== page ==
With 2018 upon us, I’d like to take an opportunity to provide a summary about the state of the town of Somers. While Washington D.C. and Albany may be in the grips of political turmoil, your town government continues to work cohesively, regardless of political affiliation and viewpoints, towards the betterment of our community. I’d like to take this moment to thank the over 80 Somers residents who volunteer on various town boards and committees. These people donate countless hours providing the town expertise and guidance on issues impacting our community. Many of our accomplishments as a Town government are a result of the fine work done by these residents. I thank all of you for your service.
The Town budget for 2018 has once again come in under the New York State tax cap, maintaining our services and standing as having one of the lowest municipal tax rates in the region. This is not easy, as there are a variety of expenses outside of our control that significantly increase each year. These expenses include the rising costs of healthcare, insurance, infrastructure and state mandates. We also continue our success finding savings through shared-service initiatives and securing additional revenue sources, such as grants. With a strong fund balance, low debt and the bolstering of our tax base, the town of Somers is financially well positioned.
Update on the former IBM/PepsiCo properties:
The former PepsiCo property has a variety of tenants, which includes those renting co-working space as well as a company that provides meals to the airlines at Westchester County airport. The management company has informed me that they’ve been in discussion with a variety of other potential commercial tenants. The former IBM property was fully vacated in 2017, and is initially being marketed as a commercial space or school campus. The property manager has informed me that there’s been a variety of interest from for-profit schools and academies, as well as other corporate tenants. I believe that they will first market the property to see what type of tenants may be interested in commercial uses before seeking any type of change of use from the town.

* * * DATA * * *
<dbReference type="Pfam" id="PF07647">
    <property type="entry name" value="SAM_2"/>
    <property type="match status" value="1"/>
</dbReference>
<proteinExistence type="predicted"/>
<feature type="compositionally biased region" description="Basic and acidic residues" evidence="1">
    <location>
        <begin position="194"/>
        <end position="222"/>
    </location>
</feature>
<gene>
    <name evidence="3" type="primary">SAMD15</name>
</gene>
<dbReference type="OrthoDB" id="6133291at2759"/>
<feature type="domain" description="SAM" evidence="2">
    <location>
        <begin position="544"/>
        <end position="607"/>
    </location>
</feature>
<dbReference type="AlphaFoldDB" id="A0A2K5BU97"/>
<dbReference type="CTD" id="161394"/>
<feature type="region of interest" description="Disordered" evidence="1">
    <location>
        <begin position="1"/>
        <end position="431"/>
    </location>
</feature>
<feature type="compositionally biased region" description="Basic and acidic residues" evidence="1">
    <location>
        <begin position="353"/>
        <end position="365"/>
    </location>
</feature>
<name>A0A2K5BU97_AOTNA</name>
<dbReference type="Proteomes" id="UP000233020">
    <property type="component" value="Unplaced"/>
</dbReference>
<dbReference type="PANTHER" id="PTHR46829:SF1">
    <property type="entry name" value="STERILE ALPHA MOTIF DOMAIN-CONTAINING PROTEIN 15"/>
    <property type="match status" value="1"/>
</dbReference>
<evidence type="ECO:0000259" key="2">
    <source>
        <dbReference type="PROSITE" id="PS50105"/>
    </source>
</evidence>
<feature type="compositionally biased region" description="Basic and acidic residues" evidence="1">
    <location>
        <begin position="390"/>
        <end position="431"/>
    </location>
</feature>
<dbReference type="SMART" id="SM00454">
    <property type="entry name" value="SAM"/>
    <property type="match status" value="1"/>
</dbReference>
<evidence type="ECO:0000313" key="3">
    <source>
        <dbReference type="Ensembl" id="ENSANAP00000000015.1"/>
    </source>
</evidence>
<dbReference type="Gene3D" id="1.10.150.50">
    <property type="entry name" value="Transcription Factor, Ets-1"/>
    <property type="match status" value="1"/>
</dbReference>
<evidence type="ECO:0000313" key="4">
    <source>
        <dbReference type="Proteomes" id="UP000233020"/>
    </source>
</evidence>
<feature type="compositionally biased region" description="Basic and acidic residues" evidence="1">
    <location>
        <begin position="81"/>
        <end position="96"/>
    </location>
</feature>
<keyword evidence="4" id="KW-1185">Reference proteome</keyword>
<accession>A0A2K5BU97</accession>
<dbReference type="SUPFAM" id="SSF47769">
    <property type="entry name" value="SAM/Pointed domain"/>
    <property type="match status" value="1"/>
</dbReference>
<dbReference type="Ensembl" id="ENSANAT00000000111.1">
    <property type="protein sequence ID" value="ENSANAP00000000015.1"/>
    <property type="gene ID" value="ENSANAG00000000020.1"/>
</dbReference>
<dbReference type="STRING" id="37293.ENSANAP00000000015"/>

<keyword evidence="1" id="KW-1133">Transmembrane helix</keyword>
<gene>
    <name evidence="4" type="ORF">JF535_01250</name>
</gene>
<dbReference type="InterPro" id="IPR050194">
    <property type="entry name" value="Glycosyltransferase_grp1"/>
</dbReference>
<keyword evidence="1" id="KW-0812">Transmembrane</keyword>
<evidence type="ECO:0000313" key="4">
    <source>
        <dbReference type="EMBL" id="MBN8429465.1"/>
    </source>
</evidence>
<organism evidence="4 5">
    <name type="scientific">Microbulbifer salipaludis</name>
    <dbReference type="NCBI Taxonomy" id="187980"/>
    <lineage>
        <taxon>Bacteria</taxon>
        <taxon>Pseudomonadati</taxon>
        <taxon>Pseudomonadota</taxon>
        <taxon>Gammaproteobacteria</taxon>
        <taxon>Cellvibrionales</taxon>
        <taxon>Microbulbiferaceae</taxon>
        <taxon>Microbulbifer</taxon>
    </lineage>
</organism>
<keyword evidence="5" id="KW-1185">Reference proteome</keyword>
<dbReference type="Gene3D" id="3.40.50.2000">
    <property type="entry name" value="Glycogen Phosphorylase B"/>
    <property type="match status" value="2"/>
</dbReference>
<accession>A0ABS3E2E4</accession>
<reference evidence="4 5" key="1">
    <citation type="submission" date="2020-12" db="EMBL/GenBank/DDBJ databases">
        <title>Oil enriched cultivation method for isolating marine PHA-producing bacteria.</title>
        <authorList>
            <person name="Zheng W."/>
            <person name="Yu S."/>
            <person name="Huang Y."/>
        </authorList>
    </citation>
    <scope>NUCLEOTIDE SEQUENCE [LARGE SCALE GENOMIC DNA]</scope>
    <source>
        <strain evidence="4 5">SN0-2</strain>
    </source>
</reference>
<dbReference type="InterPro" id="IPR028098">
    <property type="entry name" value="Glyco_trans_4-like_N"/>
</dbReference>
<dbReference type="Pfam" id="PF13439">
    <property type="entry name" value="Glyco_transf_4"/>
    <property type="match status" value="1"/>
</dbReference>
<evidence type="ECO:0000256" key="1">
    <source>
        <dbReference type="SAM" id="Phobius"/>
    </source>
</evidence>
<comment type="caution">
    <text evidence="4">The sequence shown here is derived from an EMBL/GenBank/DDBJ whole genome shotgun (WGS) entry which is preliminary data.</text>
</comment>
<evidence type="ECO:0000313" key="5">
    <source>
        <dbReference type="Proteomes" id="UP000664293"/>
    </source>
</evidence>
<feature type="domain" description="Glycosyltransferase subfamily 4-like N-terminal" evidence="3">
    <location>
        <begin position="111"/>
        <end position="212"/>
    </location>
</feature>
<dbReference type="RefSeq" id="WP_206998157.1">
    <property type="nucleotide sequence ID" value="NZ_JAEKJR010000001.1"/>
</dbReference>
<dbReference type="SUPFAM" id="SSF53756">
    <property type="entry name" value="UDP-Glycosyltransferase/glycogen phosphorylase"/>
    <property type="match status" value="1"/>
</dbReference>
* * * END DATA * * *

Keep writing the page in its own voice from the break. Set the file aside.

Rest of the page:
The properties were also included in New York State’s application for Amazon’s second headquarters; and, we were informed that they have made it to the second round. While this is a long shot, the application has provided both locations with invaluable visibility to corporations closely following the selection process.
Most importantly, the management company recently informed the town that they will be seeking a tax reduction for both properties. The assessments of these properties, and thus their tax rates, are based on comparable commercial buildings in the area. This is an inexact science, especially considering that the PepsiCo facility sold for well above market price, while the IBM facility sold for well below. The tax certiorari process can occur via a settlement or through the courts, and any reduction may take years to determine. Regardless, this request comes as no surprise, and our tax base is prepared for the future.
The importance of bolstering our tax base while conserving our open space:
As a Somers resident for 40 years, I understand the importance of protecting our tax base and open space. Many people moved to Somers because of its natural beauty/open space and relative affordability. I am also aware that significant increases to tax rates resulting from potential revenue losses at the former PepsiCo/IBM properties could be financially devastating for many families and retirees living in Somers. So, with potentially the largest tax certiorari in the town’s history looming, our ability to protect taxpayers while continuing investments for land conservation (taking it off the tax rolls forever) is dependent on the town’s capacity to also bolster our tax base. Fortunately, the town’s Comprehensive Plan has provided a blueprint for both priorities, which we are currently seeing be implemented.
The projects in the Somers Hamlet and Baldwin Place, the Town’s two commercial corridors, are poised to add millions of dollars onto the tax roll; brings public infrastructure enhancements that will serve to increase residential and commercial property values; and blunts the financial impact of potential tax reductions at the former IBM/PepsiCo properties. All the while land conservation continues to be a top priority. In 2017, approximately 300 acres of open space and agricultural land was conserved in Somers, including the preservation of Stuarts Farm and a land donation by the well-respected Beshar family. The Town of Somers is extremely proud of our record and remains committed to future opportunities for land conservation.
Fulfilling the town’s affordable housing mandates: